Talk:Net present value

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 Definition The sum of the discounted values of a sequence of cash flows. [d] [e]
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Students are developing this article as part of an Eduzendium course.

I very much hope that in editing this article I have not harmed an eduzendium project. If I have, I apologise and I can only take comfort in the fact that all my changes can be reversed if necessary. However, I have run into the need for a link to an article on this subject in an article that I am trying to draft on Financial economics and for that purpose, I have introduced a slight extension to the maths to cover net present expected value.

I have transferred all of the maths onto the "Tutorials" subpage. That is in accordance with the policy that has been adopted for economics articles on the grounds that many educated layman are fazed by algebra, including those who can readily understand the same proposition phrased as verbal logic. I have introduced some rephrasing of the existing text, mainly for the same reason, but I have refrained from developing the subject further. I suggest that there is room for further development, for example in demonstrating the superiority of the NPV criterion over the discounted cash flow criterion, and in giving some numerical examples of NPEV calculations.

If it is decided to reverse my changes, I should be grateful for an opportunity to transfer some of the revised drafting to the tutorials subpage of the financial economics article before it is deleted from this article.

Nick Gardner 11:38, 25 February 2008 (CST)

  • I think Eduzendium articles are supposed to say so if editing is not allowed, so your edits should be ok.
  • If the consensus of the economics workgroup (especially economics editors) is to banish math to tutorials pages, that fact should presumably be documented on the workgroup homepage. (Aside: While I agree that the beginning of a page should be non-technical, banishing all equations to a subpage seems a bit extreme to me. The approval standards indicate that the target audience level is "average university student". The average university student knows math up through calculus, so a little algebra shouldn't be a problem.)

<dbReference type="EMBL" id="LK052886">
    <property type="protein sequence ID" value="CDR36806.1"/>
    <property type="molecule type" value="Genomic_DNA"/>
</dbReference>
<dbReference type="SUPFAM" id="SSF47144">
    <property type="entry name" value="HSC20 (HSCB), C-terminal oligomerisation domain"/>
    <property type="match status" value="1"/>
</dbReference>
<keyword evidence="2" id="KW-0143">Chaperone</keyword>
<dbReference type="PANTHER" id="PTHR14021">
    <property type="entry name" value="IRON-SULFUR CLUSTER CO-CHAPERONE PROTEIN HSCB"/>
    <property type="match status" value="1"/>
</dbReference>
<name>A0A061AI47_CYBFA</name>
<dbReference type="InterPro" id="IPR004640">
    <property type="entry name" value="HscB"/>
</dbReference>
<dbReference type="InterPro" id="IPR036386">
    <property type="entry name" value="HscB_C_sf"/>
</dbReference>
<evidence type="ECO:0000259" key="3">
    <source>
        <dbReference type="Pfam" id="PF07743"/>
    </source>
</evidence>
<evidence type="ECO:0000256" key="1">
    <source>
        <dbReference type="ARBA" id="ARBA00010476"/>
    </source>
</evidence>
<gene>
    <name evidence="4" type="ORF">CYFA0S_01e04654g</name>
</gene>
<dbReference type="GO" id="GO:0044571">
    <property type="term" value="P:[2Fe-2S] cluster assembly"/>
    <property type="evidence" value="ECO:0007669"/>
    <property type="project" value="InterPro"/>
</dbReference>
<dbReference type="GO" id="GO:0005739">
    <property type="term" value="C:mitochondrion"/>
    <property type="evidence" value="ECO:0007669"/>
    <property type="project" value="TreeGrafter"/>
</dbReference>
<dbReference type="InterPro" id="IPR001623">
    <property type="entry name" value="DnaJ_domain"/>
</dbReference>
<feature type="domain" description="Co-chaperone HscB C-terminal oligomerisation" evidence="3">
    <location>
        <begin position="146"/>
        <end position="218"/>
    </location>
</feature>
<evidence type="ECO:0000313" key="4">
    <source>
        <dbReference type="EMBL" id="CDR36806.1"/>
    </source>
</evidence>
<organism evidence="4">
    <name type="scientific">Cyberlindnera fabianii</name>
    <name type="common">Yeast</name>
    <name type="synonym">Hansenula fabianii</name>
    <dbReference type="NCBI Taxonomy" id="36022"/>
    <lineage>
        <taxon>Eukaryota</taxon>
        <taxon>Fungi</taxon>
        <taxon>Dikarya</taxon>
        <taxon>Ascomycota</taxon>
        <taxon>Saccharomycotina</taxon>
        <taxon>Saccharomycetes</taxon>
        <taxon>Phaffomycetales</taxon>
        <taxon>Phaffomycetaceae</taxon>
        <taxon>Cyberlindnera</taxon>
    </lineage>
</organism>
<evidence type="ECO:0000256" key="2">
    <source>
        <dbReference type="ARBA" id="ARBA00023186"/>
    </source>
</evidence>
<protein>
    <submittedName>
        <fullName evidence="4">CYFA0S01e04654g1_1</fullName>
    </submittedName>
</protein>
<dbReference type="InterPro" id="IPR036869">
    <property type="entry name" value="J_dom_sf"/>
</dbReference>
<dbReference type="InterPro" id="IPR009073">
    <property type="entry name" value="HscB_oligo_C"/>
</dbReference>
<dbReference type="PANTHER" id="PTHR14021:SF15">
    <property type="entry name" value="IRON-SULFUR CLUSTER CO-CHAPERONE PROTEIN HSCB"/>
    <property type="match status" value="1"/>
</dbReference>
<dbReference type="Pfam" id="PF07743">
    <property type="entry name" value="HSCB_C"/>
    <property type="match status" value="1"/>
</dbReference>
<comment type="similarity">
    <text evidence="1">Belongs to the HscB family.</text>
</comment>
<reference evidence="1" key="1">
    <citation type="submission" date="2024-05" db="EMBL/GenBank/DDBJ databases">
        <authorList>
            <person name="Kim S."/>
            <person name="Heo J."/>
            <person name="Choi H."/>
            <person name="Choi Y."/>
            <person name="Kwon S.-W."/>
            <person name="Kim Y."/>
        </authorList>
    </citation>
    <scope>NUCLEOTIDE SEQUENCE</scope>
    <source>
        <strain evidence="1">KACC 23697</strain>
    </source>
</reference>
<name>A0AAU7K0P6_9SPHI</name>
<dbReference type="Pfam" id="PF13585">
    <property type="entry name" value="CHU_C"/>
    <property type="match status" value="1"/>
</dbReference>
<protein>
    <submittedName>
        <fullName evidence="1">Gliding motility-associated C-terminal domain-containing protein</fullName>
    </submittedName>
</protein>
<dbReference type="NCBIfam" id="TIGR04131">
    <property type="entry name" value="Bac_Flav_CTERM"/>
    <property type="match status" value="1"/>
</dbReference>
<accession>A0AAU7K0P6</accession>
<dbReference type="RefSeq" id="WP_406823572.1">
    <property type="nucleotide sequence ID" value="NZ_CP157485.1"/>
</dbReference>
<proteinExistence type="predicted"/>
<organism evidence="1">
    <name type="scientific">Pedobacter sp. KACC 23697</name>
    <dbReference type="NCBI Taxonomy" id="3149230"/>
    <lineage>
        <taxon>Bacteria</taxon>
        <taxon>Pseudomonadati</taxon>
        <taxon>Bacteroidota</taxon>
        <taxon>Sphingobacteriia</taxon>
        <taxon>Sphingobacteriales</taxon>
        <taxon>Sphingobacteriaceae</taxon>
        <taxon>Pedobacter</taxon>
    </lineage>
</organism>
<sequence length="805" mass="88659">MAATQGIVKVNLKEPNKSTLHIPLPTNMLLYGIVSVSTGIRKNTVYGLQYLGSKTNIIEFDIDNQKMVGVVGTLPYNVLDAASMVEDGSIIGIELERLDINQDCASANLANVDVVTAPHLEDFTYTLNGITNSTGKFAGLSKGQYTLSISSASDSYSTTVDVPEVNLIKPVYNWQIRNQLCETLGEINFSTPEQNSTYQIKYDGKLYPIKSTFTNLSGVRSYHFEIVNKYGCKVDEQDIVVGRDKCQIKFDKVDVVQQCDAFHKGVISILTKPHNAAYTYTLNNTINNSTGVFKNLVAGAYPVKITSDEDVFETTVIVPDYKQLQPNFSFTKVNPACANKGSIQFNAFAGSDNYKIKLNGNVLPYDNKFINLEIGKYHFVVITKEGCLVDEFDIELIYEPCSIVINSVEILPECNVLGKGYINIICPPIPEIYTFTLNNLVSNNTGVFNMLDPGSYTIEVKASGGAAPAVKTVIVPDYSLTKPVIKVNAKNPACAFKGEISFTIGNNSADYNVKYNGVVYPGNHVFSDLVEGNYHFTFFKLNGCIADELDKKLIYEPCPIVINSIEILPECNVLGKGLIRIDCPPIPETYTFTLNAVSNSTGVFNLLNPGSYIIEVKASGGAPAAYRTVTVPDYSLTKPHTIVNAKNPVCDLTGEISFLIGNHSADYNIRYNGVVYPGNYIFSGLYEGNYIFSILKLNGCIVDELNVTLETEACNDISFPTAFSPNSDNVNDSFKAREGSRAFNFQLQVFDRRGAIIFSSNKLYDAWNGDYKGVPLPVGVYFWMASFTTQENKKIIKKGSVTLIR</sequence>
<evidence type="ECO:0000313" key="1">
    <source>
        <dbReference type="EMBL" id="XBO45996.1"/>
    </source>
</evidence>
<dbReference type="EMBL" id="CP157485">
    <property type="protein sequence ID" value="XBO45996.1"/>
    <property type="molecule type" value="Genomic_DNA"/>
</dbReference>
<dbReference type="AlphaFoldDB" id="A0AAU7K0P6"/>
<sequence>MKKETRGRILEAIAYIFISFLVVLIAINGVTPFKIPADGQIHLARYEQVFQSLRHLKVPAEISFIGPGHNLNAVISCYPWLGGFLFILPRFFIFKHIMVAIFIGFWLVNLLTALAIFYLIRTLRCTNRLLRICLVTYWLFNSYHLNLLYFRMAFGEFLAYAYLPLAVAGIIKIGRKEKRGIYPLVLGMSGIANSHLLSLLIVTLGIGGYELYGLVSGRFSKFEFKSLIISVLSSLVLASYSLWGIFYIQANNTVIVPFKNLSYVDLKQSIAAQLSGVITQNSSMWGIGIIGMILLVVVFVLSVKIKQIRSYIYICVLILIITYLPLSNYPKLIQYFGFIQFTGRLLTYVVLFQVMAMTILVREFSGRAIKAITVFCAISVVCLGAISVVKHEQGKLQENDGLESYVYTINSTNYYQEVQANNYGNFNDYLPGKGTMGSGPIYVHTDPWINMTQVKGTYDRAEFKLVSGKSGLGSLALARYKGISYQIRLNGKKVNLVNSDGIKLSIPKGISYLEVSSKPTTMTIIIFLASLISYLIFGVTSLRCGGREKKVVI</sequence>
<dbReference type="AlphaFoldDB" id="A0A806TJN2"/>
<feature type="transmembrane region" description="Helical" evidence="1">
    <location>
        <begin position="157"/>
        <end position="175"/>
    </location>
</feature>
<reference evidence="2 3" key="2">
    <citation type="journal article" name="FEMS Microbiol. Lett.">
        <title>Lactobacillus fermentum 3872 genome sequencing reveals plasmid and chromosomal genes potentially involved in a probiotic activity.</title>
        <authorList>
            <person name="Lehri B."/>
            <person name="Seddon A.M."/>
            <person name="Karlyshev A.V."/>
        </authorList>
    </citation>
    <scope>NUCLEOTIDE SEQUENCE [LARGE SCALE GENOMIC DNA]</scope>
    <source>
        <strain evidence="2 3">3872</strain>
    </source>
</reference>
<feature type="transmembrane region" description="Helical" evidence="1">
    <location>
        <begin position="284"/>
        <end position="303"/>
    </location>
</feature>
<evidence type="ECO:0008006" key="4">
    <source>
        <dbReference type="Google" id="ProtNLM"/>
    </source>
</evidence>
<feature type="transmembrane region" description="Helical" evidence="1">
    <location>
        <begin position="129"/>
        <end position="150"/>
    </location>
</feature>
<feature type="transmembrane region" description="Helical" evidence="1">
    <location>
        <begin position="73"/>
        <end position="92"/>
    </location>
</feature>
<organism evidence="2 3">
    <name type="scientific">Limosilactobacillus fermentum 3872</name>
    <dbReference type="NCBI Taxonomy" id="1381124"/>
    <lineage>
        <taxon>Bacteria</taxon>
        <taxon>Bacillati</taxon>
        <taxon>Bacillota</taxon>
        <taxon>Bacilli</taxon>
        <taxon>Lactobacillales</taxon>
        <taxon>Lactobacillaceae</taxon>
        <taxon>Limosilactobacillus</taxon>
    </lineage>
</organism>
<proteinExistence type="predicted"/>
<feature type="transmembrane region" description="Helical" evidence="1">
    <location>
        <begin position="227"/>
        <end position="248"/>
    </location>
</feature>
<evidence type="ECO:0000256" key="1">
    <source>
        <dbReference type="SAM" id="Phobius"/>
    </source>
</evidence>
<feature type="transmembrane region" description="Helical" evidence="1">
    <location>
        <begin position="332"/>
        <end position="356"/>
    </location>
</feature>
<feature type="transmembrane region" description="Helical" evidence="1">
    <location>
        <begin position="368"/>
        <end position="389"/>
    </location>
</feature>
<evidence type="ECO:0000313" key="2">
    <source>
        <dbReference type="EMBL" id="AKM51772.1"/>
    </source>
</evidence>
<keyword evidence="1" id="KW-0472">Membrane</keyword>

Warren Schudy 21:37, 25 February 2008 (CST)
Sad to say, some of the skills that I acquired as an undergraduate have faded with disuse over the years and seem now to be beyond recall. So I think it would be a pity to be over-exclusive in deciding which readers to serve. I mentioned the policy of putting graphs and maths on the tutorials subpages in a posting in the economics forum (under the heading "seeing ourselves as others see us") which attracted a number of favourable comments and no objections.  :Nick Gardner 01:57, 26 February 2008 (CST)
I think I read that [forum post] but I didn't realize it was proposing policy. IMHO if you want to claim something is policy of the workgroup you should:
  • Make a clear proposal, perhaps using CZ:Proposals, and advertise it widely (forums, workgroup homepage, workgroup mailing list)
  • If the policy is approved, document that on the workgroup homepage.
Warren Schudy 09:28, 26 February 2008 (CST)

A workgroup policy can be decided by the editors of the workgroup, preferably in combination with any authors working on the pages. I don't see a need to propose it as a general policy: what is more of a problem is that no other economics editors turn up to discuss policy. But that is not my fault. There may be some utility in putting the general workgroup policy somewhere on the workgroup page, but at this time there is so much there Idoubt that anyone would read it anyway.

Actually, I am more concerned by the yellow Eduzendium label at the top of this page! What is it supposed to mean, if anyone can write articles here??Martin Baldwin-Edwards 10:08, 26 February 2008 (CST)

I'm not an economics editor, but I think that banishing all graphs and equations to the "tutorial" pages is a bad idea. While some of the more complex derivations in economics can be usefully relegated to a subpage, the equations for compounded interest aren't too hard for an intelligent high school student armed with a calculator to handle. Anthony Argyriou 11:18, 26 February 2008 (CST)
Maths are the best way to simplify complex ideas. Formulas should not be banished from articles.--Sylvain Catherine 13:28, 27 February 2008 (CST)